Building 1301, Dover Air Force Base is a single- story, World War II era aircraft hanger and support facility located in Dover, Delaware. Built in 1944 as an experimental station, it is one of the few remaining buildings that have survived from the early years of the Dover Air Force Base (AFB). Building 1301 was constructed during World War II when Dover AFB was used to test and develop rocket-equipped fighters for use in warfare. The facilities constructed for the 4146th Base Unit at Dover consisted of this experimental station (hangar, power plant and shop) as well as an administrative building, barracks area, ammunition magazine and a range area.
Building 1301 consists of three connected sections--hanger, heating plant and shop. The hangar is visible from much of the Air Base, it is much larger than the other two sections, measuring 155 feet wide and 160 feet deep. The curved roof with no internal columns provides a clear height of 42 feet. The hangar was constructed with seven-inch thick, reinforced concrete slab. Aside from the bulk of the hangar, one of the principle architectural features of the building is the set of main hangar doors at each end. The doors consist of a wooden superstructure and a set of sliding doors that provide a clear opening of 28 feet when open and form a solid surface when closed. The interior of the hangar is a vast open space. Attached to the north side of the hangar is the power plant, which was designed as part of the hangar complex. It is a two-story, gable-front cinder-block building. North of the power plant is the shop, connected to the hangar by a long, narrow corridor that forms part of the east wall of the power plant. The shop is a rectangular, wood-frame, single-story, gable-roofed building.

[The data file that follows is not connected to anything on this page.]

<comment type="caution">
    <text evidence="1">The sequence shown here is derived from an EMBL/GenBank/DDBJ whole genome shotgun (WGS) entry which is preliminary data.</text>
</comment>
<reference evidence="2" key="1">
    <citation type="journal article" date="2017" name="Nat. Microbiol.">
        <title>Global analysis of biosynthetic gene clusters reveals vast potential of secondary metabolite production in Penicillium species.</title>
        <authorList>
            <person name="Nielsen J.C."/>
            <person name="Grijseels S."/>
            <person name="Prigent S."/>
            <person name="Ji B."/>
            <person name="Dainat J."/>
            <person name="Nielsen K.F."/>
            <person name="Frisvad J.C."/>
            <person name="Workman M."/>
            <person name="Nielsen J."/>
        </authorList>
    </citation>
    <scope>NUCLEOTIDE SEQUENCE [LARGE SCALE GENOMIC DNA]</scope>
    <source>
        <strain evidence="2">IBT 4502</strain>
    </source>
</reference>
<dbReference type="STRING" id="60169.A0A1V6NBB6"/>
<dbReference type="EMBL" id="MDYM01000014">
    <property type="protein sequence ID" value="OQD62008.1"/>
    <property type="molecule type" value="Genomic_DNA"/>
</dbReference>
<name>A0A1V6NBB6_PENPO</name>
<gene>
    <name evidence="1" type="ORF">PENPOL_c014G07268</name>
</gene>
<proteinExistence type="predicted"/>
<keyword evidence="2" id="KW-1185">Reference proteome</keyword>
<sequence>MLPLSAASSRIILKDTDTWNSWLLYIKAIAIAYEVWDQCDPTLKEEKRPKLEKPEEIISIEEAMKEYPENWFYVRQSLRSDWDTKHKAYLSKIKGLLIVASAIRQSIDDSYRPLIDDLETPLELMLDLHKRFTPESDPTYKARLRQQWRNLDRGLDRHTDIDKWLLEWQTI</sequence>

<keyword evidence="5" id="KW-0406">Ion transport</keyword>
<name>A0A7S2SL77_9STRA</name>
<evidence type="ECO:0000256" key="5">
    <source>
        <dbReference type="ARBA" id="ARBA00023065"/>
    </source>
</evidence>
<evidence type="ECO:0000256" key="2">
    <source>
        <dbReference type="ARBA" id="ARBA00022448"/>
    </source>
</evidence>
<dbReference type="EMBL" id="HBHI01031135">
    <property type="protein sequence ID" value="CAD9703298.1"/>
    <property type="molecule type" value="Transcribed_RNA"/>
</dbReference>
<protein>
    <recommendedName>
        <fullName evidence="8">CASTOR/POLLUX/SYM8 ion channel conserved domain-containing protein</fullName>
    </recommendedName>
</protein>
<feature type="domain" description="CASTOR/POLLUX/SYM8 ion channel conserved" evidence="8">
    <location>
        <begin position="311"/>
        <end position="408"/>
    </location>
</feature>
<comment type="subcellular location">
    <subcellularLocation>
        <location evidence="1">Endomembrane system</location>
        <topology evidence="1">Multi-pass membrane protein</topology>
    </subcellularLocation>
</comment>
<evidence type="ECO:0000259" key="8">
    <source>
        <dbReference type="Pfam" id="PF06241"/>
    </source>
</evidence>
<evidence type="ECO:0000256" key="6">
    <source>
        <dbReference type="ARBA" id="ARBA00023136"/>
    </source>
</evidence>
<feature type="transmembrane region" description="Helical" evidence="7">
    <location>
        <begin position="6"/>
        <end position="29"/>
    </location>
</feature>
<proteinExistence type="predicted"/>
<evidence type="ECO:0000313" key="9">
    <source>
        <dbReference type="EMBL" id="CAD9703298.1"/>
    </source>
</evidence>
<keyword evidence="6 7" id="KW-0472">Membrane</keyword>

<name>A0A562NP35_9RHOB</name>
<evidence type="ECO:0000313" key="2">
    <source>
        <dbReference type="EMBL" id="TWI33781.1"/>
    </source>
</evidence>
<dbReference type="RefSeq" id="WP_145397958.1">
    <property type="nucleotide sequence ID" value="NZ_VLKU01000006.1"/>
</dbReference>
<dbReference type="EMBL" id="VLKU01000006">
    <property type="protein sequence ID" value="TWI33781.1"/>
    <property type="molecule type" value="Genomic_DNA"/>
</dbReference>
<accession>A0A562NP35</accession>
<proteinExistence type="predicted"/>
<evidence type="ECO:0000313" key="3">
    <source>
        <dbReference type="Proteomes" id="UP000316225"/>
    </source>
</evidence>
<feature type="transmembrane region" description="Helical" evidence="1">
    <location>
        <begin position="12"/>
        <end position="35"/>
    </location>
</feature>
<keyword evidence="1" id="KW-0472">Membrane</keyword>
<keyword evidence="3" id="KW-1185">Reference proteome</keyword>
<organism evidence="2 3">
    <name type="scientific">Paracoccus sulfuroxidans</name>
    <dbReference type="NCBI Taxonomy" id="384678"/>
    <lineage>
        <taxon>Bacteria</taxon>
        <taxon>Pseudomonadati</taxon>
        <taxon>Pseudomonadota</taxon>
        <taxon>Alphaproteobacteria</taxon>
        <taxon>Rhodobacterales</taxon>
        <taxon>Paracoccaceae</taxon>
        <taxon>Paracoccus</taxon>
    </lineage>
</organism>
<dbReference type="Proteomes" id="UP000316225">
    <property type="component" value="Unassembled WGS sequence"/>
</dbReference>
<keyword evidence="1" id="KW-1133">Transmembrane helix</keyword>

The 4146th also practiced with rockets later used against the Germans with great success. The work in air-launched rockets conducted by the 4146th Base Unit was the beginning of a new type of air combat experience for American pilots and for combat pilots around the world. Inexpensive and efficient rockets made it easier for smaller combat aircraft such as the early jets of the Korean Conflict to move against ground targets that would not have been accessible to traditional bombers. Also, the use of air-launched rockets in aerial combat meant that aircraft could stand off from each other during the engagement and fire at each other using electronic means to lock onto the target instead of using close visual sightings.
Building 1301, Dover Air Force Base is located at 1301 Heritage Rd. in Dover, Delaware, and is now the Air Mobility Command Museum. The entrance to the museum is located south of Dover Air Force Base off DE Rte. 9, one half mile from its intersection U.S. Rte. 113. It is open Tuesday-Saturday, 9:00am to 4:00pm. Please call 302-677-5938 or visit the museum's website for further information.
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